Duquesne City School fund was ‘piggy bank for personal no-interest loans’
The cash-strapped Duquesne City School District might have violated state law by doling out no-interest personal loans totaling more than $41,000 to four employees without the knowledge of its court-appointed receiver, state Auditor General Eugene DePasquale said Monday.
“It is outrageous that the staff of the Duquesne School District — including its former superintendent — used this district’s general fund as a piggy bank for personal no-interest loans,” DePasquale said in a statement.
Barbara McDonnell — who resigned from her post as superintendent in early November after serving 17 years in the district — is accused of taking out 11 of the 22 personal loans flagged by DePasquale in a scathing audit released Monday.
Receiver Paul Long, who accepted her resignation last week, said McDonnell asked to leave for “personal reasons” and did not cite in her resignation letter any of the issues raised in the audit.
McDonnell could not be reached for comment Monday.
In his 42-page report , DePasquale pointed out weak internal controls and findings that over the past four years the former superintendent received a total of $23,150 in no-interest loans, a principal received $10,000, a clerk received $6,940 and an administrative staff member received $1,160. The employees were not named in the report.
“In response to the audit, the district’s administration has already initiated several corrective measures in order to implement all of the recommendations of the auditors,” the district said in a statement. “Updated districtwide administrative and financial controls are being instituted to ensure compliance with all of the items addressed in the audit.”
The unusual personal lending was to be repaid through payroll reductions from future wages, DePasquale found in his report. Each loan was repaid within the year it was taken out, making them less likely to be noticed by the district’s independent auditor, the report said.
DePasquale said he found the use of the district’s general fund to benefit the personal finances of public employees to be “especially egregious given the district is in a state receivership .”
“These loans not only provided a benefit to a small, select group of individuals, who received a benefit that others did not, but also created an added risk to the district of a permanent loss of public funds,” the report concluded. “Any school district, and especially one that was in financial recovery, should not have engaged in such practices.”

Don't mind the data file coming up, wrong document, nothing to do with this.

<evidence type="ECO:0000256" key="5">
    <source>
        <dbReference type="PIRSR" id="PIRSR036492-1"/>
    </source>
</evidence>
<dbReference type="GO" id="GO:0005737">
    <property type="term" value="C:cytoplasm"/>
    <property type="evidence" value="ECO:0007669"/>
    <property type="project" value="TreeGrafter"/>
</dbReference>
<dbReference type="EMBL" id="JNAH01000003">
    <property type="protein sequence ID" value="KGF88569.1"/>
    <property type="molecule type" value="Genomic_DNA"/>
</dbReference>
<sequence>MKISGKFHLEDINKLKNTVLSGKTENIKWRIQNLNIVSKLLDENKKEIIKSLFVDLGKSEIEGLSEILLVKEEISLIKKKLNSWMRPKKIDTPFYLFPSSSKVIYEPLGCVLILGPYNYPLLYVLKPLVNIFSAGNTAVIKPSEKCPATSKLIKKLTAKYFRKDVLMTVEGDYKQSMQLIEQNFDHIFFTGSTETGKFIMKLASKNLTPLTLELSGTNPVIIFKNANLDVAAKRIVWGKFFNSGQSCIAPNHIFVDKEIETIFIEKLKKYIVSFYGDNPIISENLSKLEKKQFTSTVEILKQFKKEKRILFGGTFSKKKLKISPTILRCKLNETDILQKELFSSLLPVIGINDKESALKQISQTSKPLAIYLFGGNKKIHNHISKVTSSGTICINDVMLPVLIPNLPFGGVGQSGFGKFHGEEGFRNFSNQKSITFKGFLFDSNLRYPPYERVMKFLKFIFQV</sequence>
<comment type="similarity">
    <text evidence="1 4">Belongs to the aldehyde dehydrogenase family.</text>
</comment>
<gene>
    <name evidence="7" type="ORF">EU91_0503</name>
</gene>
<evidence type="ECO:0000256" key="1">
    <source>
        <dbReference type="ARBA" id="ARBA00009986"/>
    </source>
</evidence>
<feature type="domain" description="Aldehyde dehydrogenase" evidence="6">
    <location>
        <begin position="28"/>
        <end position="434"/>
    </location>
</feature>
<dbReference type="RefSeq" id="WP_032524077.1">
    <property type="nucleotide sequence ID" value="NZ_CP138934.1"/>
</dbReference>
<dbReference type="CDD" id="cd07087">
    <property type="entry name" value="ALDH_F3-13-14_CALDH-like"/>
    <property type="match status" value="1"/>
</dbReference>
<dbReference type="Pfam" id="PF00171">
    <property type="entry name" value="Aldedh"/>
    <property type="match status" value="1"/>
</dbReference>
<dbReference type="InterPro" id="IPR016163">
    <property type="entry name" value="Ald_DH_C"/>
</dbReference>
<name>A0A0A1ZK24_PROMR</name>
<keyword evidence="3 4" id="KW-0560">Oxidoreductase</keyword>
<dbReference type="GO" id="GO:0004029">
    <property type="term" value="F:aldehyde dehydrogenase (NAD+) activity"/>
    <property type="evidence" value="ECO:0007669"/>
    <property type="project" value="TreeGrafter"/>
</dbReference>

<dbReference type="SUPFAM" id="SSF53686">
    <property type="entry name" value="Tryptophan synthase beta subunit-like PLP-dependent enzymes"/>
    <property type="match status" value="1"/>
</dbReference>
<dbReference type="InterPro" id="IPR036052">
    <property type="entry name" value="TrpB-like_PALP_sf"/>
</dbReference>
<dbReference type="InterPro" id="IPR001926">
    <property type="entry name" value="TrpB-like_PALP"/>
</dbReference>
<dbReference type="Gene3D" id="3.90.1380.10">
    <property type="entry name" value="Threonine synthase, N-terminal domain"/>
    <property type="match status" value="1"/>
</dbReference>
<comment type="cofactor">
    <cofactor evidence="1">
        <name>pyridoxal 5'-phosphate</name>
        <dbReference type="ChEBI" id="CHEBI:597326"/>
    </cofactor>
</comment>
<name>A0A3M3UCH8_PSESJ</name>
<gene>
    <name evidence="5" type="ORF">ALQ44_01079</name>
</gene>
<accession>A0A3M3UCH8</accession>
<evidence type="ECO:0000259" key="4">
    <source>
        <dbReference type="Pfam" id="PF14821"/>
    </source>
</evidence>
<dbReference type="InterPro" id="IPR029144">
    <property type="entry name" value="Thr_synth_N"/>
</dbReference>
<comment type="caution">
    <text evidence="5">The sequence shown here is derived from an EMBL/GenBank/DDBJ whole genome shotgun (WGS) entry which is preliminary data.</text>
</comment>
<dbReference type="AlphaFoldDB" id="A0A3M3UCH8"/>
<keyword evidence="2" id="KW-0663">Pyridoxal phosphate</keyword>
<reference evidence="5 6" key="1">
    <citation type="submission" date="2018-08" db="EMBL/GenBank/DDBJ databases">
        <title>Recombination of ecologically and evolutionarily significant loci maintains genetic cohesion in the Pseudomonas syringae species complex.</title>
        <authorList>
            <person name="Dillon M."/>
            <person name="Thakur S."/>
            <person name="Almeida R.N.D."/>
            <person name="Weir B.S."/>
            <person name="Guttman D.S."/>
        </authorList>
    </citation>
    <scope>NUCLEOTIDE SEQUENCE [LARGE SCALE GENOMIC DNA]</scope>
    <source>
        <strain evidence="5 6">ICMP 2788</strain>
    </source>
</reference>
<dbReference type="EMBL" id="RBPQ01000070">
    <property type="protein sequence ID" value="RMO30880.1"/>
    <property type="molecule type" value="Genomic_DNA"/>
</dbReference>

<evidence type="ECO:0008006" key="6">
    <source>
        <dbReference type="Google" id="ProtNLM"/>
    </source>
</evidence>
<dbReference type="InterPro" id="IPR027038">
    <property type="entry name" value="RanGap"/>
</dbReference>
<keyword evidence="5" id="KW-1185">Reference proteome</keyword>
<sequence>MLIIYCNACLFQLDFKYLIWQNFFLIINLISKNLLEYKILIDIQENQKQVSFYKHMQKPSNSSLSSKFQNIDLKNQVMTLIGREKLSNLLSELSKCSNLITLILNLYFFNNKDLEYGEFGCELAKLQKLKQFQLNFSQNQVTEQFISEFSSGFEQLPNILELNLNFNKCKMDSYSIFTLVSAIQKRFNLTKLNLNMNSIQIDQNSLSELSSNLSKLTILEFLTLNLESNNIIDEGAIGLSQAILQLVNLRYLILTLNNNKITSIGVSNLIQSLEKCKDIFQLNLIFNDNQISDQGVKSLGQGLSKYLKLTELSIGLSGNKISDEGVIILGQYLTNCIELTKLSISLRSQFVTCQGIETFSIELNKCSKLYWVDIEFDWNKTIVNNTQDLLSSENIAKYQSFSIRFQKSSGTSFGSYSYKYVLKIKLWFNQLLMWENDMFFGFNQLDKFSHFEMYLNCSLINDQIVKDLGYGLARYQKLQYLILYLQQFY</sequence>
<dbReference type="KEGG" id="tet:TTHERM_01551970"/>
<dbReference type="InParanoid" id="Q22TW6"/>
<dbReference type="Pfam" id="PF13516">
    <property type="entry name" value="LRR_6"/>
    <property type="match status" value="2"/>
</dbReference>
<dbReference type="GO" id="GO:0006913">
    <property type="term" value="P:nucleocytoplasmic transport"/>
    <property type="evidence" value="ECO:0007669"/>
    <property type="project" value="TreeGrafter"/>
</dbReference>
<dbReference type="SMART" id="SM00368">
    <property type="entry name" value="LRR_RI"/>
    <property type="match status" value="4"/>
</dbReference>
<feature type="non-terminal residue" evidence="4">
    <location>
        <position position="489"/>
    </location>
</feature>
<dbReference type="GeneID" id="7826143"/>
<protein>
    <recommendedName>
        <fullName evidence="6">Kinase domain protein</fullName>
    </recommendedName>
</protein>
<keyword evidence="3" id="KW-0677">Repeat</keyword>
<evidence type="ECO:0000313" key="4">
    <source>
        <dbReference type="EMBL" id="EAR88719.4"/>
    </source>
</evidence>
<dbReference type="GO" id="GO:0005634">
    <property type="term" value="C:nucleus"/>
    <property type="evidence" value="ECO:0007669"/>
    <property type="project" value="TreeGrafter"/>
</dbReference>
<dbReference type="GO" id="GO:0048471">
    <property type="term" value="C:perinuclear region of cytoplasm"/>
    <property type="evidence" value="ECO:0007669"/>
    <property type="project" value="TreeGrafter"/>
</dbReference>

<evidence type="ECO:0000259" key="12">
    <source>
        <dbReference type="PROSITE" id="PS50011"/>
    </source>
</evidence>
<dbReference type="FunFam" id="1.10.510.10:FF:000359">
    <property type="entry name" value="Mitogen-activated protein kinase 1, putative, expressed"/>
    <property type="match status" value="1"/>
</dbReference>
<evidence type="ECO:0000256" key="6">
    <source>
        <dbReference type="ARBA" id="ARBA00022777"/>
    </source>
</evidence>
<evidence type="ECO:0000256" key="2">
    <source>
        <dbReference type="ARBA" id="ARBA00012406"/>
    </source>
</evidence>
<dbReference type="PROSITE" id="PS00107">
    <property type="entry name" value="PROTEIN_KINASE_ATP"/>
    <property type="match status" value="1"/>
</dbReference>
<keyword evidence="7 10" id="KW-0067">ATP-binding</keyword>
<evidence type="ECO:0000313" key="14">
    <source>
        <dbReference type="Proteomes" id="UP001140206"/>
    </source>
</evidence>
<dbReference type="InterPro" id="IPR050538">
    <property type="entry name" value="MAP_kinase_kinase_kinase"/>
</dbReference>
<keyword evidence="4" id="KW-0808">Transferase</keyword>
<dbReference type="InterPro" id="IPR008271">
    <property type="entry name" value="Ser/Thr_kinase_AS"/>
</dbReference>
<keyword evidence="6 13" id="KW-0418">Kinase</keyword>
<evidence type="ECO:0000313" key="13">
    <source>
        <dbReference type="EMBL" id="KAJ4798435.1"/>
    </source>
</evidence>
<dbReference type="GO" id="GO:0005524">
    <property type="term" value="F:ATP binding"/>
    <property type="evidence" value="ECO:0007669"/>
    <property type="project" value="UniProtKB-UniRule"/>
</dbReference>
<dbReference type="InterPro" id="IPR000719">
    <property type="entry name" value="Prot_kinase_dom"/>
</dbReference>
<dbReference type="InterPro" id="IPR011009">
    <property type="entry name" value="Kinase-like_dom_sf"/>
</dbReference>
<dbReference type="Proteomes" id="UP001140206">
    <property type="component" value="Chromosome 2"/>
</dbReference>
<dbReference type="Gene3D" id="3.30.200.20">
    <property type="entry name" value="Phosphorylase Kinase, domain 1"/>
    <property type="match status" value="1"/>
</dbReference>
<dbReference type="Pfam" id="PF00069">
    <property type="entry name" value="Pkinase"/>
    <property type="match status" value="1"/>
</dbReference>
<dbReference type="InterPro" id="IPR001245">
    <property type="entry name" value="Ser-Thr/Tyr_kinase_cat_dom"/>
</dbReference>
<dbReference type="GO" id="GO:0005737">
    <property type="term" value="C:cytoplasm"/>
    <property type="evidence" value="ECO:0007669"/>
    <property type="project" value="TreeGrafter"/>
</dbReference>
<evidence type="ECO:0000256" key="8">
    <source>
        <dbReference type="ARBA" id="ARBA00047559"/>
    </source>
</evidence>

Duquesne City School District has been under the authority of a court-ordered receivership since 2013. It no longer serves middle or high school students and now has about 340 preK-6 students in one building.
The state Department of Education did not return a request for comment.
State ethics law prohibits public officials and employees from using public office for private financial gain, particularly when the benefit exceeds $500 and is not awarded during an open and public process.
Each loan flagged by DePasquale was taken from the district’s general fund but “issued outside of public view — without authorization by the district’s receiver, chief recovery officer or board of school directors,” the report said.
School officials had cited “financial hardships” as reasons for some of the personal loans; however, DePasquale said he could not verify the reasons. He noted that in one instance, a public official had asked to borrow $1,000 against herself “to assist with the holidays and my daughter.”
The former superintendent sent her loan requests to her clerk, “thereby essentially approving her own loans,” and a business manager approved loans for an immediate family member, the report said.
“It is total insanity to have one of the individuals responsible for this struggling district’s finances serve as a personal loan officer for district staff,” DePasquale said.
DePasquale said the loan repayment terms and schedules were not put in writing at the time of disbursement.
Among other findings cited in DePasquale’s report :
• The district did not maintain documents to verify $1.3 million in transportation reimbursements, resulting in an overpayment of $180,431. “Even with the lack of adequate supporting documentation, some reporting errors by the district were so blatant that we were able to easily calculate that the district was overpaid,” the report said.
• The district did not have adequate documentation to support $104,340 spent on foster children.
Long told the Trib on Monday afternoon that he found the audit’s findings to be “helpful” and was confident that the district was taking steps to correct any deficiencies.
The district has begun the search process for its next superintendent, with applications due in January.
Business manager Nedene Gullen is serving as acting superintendent in the meantime. Long did not provide a timetable for finding a permanent replacement.
“The sooner the better,” he said, “but we’re not going to rush this.”
View the full report at.
Natasha Lindstrom is a Tribune-Review staff writer. Reach her at 412-380-8514, [email protected] or via Twitter @NewsNatasha.